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Pancreatic Neoplasm. 5/24/06 Brent White Richard Barth. Facts About Brent & Georgia. Born in Durham, NC 4/8/74 My family moved to Columbus, Georgia when I was 6 weeks old Georgia is known as “The Goober State” Goober=Peanut

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pancreatic neoplasm

Pancreatic Neoplasm


Brent White

Richard Barth

facts about brent georgia
Facts About Brent & Georgia
  • Born in Durham, NC 4/8/74
  • My family moved to Columbus, Georgia when I was 6 weeks old
  • Georgia is known as “The Goober State”
  • Goober=Peanut
  • Georgia produces quite a few peanuts, growing 42% of peanuts grown in the US
  • During 2006, estimated 32,300 people will die in the US of pancreatic cancer
  • Fourth and fifth most common cause of cancer deaths in men and women in the US respectively
  • Peak incidence in age 60-80
  • African Americans with slightly higher incidence compared with Caucasians
types of pancreatic neoplasms
Types of Pancreatic Neoplasms
  • Broadly speaking, there are three basic types:
  • Ductal adenocarcinoma >90% of pancreatic cancers with a 4% 5-year survival (worst of any cancer)
  • Neuroendocrine tumors aka islet-cell tumors, rare
  • Cystic neoplasms account for <1% of pancreatic cancers
clinical scenario 1 adenocarcinoma of the pancreas
Clinical Scenario #1 – Adenocarcinoma of the Pancreas
  • 70yo female with PMH of HTN who developed jaundice without significant abdominal pain, no fever
  • Bilirubin 12
  • No significant complaints of abdominal pain
clinical scenario 1 adenocarcinoma of the pancreas6
Clinical Scenario #1 – Adenocarcinoma of the Pancreas
  • What are typical symptoms of pancreatic CA?
    • Abdominal pain->pain can suggest neural plexus, tail lesion, unresectability, poor prognosis
    • Anorexia
    • Weight loss
    • Jaundice
    • Pruritis ->biliary obstruction
    • Steatorrhea->pancreatic duct obstruction
risk factors for pancreatic cancer
Risk Factors for Pancreatic Cancer?
  • Firmly linked to cigarette smoking
  • No clear dietary factors
  • Increased BMI associated with increased risk
  • Occupational exposures to amines (chemistry, hairdressing, rubber work) associated with increased risk
risk factors for pancreatic cancer8
Risk Factors for Pancreatic Cancer
  • Previous epidemiology identified chronic pancreatitis as a risk factor
    • May actually be EtOH, smoking, and a degree of selection bias instead of pancreatitis
  • Familial excess of pancreatic cancer, hereditary cancer syndromes, hereditary pancreatitis, BRCA-2 mutations all associated with increased risk of pancreatic cancer
adenocarcinoma of the pancreas workup
Adenocarcinoma of the Pancreas: Workup
  • 70yo female with painless jaundice...
  • What would widely be regarded as the single most useful imaging study in this patient’s workup?
  • CT
adenocarcinoma of the pancreas ct scan
Adenocarcinoma of the Pancreas: CT scan
  • CT can confirm pancreatic cancer with a sensitivity of 85-95% (sensitivity is limited by smaller tumor size)
  • Other than the presence of a pancreatic mass, what else can you determine from CT scan?
    • PRESENCE of METASTASES (along with CXR)
adenocarcinoma of the pancreas ct scan11
Adenocarcinoma of the Pancreas: CT scan
  • What makes a pancreatic mass likely resectable?
    • No evidence of extrapancreatic disease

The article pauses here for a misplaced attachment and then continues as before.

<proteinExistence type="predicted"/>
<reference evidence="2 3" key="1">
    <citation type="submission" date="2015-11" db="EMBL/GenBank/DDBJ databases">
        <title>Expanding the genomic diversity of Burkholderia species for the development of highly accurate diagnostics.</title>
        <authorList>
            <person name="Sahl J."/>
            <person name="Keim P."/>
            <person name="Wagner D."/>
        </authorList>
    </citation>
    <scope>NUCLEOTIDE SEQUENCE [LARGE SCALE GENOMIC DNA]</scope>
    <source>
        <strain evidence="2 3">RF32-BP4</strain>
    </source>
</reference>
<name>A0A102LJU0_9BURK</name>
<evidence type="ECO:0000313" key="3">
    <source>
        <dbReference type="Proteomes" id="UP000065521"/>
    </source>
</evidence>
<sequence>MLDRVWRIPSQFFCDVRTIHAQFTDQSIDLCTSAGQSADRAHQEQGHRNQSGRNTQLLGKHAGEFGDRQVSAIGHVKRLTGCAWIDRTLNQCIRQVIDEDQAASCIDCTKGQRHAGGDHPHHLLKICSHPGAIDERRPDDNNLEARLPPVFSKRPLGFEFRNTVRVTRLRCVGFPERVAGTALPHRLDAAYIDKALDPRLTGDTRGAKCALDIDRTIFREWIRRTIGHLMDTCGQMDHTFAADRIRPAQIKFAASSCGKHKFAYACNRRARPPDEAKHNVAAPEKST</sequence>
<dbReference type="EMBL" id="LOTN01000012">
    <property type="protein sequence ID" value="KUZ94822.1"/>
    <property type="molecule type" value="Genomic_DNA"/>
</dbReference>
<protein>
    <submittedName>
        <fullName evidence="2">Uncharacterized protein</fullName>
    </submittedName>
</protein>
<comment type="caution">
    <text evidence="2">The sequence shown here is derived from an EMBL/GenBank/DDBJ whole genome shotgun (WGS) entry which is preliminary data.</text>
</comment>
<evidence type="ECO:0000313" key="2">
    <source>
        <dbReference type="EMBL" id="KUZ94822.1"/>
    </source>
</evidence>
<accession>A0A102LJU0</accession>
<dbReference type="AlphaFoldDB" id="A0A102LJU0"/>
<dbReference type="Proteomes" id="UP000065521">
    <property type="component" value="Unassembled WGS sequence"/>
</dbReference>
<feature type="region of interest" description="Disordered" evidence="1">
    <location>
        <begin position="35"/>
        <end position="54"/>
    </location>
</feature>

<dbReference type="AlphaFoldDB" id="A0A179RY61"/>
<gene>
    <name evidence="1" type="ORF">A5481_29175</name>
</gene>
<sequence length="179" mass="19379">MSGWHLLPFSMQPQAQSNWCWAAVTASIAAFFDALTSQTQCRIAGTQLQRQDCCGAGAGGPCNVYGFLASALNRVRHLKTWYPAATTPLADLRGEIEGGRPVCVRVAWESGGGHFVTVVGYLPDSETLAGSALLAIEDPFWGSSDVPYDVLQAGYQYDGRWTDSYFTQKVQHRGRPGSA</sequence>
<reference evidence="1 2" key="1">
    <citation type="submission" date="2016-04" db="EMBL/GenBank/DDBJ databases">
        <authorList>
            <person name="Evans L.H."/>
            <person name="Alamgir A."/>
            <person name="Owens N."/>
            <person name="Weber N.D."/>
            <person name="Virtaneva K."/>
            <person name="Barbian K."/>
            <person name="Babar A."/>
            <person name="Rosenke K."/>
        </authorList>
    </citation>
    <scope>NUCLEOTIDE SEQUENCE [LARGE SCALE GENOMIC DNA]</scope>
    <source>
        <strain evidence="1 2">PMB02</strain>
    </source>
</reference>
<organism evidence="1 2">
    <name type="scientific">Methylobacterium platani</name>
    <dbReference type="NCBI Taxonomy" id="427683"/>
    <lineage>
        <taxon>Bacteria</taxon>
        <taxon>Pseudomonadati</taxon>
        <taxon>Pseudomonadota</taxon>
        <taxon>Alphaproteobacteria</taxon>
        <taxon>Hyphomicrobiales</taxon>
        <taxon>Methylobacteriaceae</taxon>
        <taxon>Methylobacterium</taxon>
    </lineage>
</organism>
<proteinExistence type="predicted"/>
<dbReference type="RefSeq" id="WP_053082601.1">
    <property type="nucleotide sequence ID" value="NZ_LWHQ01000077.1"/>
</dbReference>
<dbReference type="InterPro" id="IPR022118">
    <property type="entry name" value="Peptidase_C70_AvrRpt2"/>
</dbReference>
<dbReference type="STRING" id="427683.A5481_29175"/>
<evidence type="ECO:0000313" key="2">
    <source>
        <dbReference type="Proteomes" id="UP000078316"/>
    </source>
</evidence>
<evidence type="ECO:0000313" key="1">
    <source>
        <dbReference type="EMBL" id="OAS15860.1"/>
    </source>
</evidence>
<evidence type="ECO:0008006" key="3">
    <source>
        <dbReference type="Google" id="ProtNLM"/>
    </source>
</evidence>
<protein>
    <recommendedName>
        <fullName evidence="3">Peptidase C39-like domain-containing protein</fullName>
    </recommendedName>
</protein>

• Evidence of nonobstructive superior mesenteric-portal vein confluence
    • No evidence of direct tumor extension to the celiac axis and SMA
    • EUS, laparoscopy are universally regarded as useful adjuncts to CT, not as essential however
adenocarcinoma of the pancreas ct scan12
Adenocarcinoma of the Pancreas: CT scan
  • “Borderline” Resectable lesions include:
  • SMV occlusion of a short segment (open vein proximally and distally)
  • Body and tail lesions with + celiac, para-aortic nodes in the vicity
  • Tumors briefly involving the IVC may be borderline
adenocarcinoma of the pancreas workup15
Adenocarcinoma of the Pancreas: Workup
  • The mass appears “borderline” resectable per these criteria
  • Now what?
    • GI consultation for ERCP and EUS!
pancreatic cancer endoscopic adjuncts
Pancreatic Cancer: Endoscopic Adjuncts
  • ERCP can be utilized to:
    • detecting small tumors not visualized on CT (irregular solitary duct stenoses >1cm long, abrupt cutoff of main pancreatic duct, or panc and bile duct obstruction)
    • palliating biliary obstruction
    • brush cytology of the pancreatic duct has fair sensitivity (70%) but excellent specificity
  • EUS can be utilized to:
    • aid in diagnosis and characterization of lesion
    • obtain tissue biopsy; may be associated with lower risk of peritoneal seeding c/w percutaneous approach
pancreatic cancer serum markers
Pancreatic Cancer: Serum Markers
  • Is there a role for serum markers? If so, what?
    • CA 19-9 is a sialylated Lewis A blood group antigen commonly expressed and shed in pancreatic and hepatobiliary disease, not tumor specific
    • This antigen, when significantly increased, can assist in differentiating between pancreatic adenocarcinoma and inflammatory pancreatic disease
    • decrease in serial CA 19-9 correlates with survival of pancreatic patients after surgery or chemotherapy
    • Debatable as to whether this is useful as early treatment of recurrences have not been shown to improve outcomes
pancreatic cancer staging
Pancreatic Cancer Staging
  • Though TNM staging exists, we can roughly simplify to:
    • local/resectable, median survival 17 months
    • locally advanced and unresectable, median survival 8-9 months
    • metastatic disease, median survival of 4-6 months
pancreatic cancer neoadjuvant therapy